The assumption that socialization is automatically beneficial requires evidence that is not currently provided. If a dog has a good dose of genetically transmitted aggression, interaction with other dogs will trigger that behavior. More interaction means a faster ‘ramp up’ to skills associated with fighting. That is because normal, adult canines have to be able and willing to viciously fight at the drop of the a specific trigger. To ‘not fight’ is the anomaly for all canids. They fight BECAUSE they have been socialized, which elevates them to a fully adult repertoire. It’s like a terrier that kills it’s first rat, a Cattle Dog that heels it’s first cow and a pointer that points its for bird. No bird, no point. Birds ’causes’ pointing. More birds, more points.

What this really means is that the person blindly promoting ‘socialization’ is giving a one-dimensional view of dogs. That view ignores developmental processes that occur at puberty and later during full maturation. Dogs that are friendly as juveniles may become seriously dangerous dogs as they mature, regardless of how much they were socialized. Fully adult dogs may be passive around the vast majority of dogs and have an attitude about a single dog.

To see this clearly, consider ‘leg lifting’ as a metaphor. One day the dog is squatting to pee and then, suddenly, it lifts its leg. Socialization has no influence on that. Dogs that have been around other dogs graduate to leg-lifting and dogs that have never been around other dogs lift their legs at about nine months, too. If socialization is a prerequisite for having a well behaved dog, why doesn’t it work on such a passive, genetic trait?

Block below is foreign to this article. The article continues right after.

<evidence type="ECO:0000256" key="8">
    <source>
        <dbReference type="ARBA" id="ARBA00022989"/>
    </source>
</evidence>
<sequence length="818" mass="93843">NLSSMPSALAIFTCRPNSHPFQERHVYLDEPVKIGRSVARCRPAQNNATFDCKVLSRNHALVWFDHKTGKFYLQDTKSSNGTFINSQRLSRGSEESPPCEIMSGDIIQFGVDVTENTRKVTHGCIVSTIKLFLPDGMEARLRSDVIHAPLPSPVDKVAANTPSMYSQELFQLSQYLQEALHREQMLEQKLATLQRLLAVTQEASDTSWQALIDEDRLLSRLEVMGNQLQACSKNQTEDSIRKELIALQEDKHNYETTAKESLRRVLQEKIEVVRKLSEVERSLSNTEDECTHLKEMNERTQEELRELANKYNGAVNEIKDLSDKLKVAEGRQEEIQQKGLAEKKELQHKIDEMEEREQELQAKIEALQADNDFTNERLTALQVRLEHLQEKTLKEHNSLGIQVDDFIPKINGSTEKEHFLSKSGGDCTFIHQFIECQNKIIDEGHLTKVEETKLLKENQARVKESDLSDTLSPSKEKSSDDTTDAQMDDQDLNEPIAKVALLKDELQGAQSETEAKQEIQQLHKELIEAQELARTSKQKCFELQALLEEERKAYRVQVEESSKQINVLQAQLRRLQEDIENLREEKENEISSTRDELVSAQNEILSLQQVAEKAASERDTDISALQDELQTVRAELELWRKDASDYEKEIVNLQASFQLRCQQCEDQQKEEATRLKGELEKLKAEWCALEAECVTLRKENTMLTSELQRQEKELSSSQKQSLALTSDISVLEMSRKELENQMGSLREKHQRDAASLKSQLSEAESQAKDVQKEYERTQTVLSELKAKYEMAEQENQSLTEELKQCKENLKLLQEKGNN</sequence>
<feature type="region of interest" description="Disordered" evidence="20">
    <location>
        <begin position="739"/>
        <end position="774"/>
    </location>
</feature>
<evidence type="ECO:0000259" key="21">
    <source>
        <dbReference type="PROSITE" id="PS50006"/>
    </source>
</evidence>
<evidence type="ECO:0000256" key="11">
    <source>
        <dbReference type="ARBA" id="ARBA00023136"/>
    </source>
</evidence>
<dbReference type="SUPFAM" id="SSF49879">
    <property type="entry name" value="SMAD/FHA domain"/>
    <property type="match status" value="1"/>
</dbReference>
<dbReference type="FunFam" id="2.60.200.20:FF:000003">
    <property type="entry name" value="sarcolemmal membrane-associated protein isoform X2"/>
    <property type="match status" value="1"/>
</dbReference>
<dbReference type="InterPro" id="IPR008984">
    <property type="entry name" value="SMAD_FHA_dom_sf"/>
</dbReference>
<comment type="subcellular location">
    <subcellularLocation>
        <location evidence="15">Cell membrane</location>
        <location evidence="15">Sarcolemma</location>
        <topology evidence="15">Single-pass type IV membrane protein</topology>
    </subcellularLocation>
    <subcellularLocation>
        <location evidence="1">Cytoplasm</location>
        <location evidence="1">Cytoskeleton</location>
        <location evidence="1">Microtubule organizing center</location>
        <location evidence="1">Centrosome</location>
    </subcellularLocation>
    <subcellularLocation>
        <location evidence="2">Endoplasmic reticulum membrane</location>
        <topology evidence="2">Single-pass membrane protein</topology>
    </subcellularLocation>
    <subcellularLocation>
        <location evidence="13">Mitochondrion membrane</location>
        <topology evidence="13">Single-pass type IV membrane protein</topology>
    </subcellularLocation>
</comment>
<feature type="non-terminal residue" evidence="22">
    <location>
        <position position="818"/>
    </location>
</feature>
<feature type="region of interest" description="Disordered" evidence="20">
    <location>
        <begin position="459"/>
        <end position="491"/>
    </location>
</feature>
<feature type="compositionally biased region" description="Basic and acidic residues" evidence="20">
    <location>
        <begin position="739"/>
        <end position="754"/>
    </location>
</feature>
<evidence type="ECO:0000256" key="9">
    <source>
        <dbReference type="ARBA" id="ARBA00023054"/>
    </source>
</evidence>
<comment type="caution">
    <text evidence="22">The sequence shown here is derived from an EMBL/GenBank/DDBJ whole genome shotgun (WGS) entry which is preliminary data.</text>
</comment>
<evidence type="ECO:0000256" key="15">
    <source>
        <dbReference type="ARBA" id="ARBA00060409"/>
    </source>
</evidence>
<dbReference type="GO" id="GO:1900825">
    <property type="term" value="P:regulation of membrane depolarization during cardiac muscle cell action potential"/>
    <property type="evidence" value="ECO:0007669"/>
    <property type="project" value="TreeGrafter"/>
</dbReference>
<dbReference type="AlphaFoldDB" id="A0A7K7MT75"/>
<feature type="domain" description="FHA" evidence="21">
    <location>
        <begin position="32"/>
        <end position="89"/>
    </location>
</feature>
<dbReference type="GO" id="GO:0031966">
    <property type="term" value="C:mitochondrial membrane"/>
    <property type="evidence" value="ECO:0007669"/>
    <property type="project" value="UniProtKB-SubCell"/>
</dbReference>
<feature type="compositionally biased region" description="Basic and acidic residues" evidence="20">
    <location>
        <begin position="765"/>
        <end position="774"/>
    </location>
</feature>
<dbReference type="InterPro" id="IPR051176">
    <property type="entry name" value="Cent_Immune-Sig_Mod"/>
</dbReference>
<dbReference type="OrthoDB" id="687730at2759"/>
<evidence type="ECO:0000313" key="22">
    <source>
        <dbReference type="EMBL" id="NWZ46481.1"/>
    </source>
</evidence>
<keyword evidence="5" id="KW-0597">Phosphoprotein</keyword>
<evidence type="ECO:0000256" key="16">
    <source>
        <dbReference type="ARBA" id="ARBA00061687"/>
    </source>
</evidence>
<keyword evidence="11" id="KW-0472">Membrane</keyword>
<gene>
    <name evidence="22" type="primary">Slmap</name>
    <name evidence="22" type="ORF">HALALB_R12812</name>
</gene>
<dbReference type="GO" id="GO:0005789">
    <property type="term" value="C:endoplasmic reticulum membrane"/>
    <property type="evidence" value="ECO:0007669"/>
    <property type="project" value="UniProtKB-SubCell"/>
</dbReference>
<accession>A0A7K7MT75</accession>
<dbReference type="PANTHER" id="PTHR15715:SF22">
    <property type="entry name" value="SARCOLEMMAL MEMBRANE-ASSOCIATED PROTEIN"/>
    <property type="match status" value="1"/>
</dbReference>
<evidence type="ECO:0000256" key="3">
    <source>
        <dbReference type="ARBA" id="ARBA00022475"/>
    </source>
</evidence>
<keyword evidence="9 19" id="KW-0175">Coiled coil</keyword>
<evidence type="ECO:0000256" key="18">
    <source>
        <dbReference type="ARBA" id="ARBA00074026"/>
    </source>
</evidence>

Now we get to a big point. Socialization is promoted either implicitly or explicitly as a preventative fix for aggression. It is promised by people who do not know how to control aggression. I know that because the rule in day-care is that if a fight breaks out, the dog is banned. Think about that. A dog is in day-care for months as it matures and yet, one day, picks a fight. This mirrors the developmental behavior of leg lifting. One day it’s not there, the next day it is.

The only difference between aggression and leg-lifting is that if the dog lifts its leg at daycare, they clean it up. What they do not suggest is ‘more socialization’ to return the dog to a juvenile state of squatting to pee. That is because there is no connection between socialization and arrested development. You can’t turn the clock back. It won’t work with leg lifting and it won’t work with humping or fighting. Any rational person realizes that developmental behaviors are simply a matter of time. Once those behaviors wake up, you can’t put the genie back in the bottle. (Yes, that is a mixed metaphor) Guess what wakes them up? Socialization.

The More Important Component: Do the right things.
Male dogs that I own do not lift their legs, intact or not. They don’t fight, intact or not. They don’t attack other dogs whether they have been broadly socialized or not. I can extend those statements to my clients’ dogs if they ask in advance for those outcomes. This is regardless of socialization. My job is to sculpt a dog’s repertoire and give them a life devoid of problems. Socialization doesn’t do that. Planned, controlled training does that.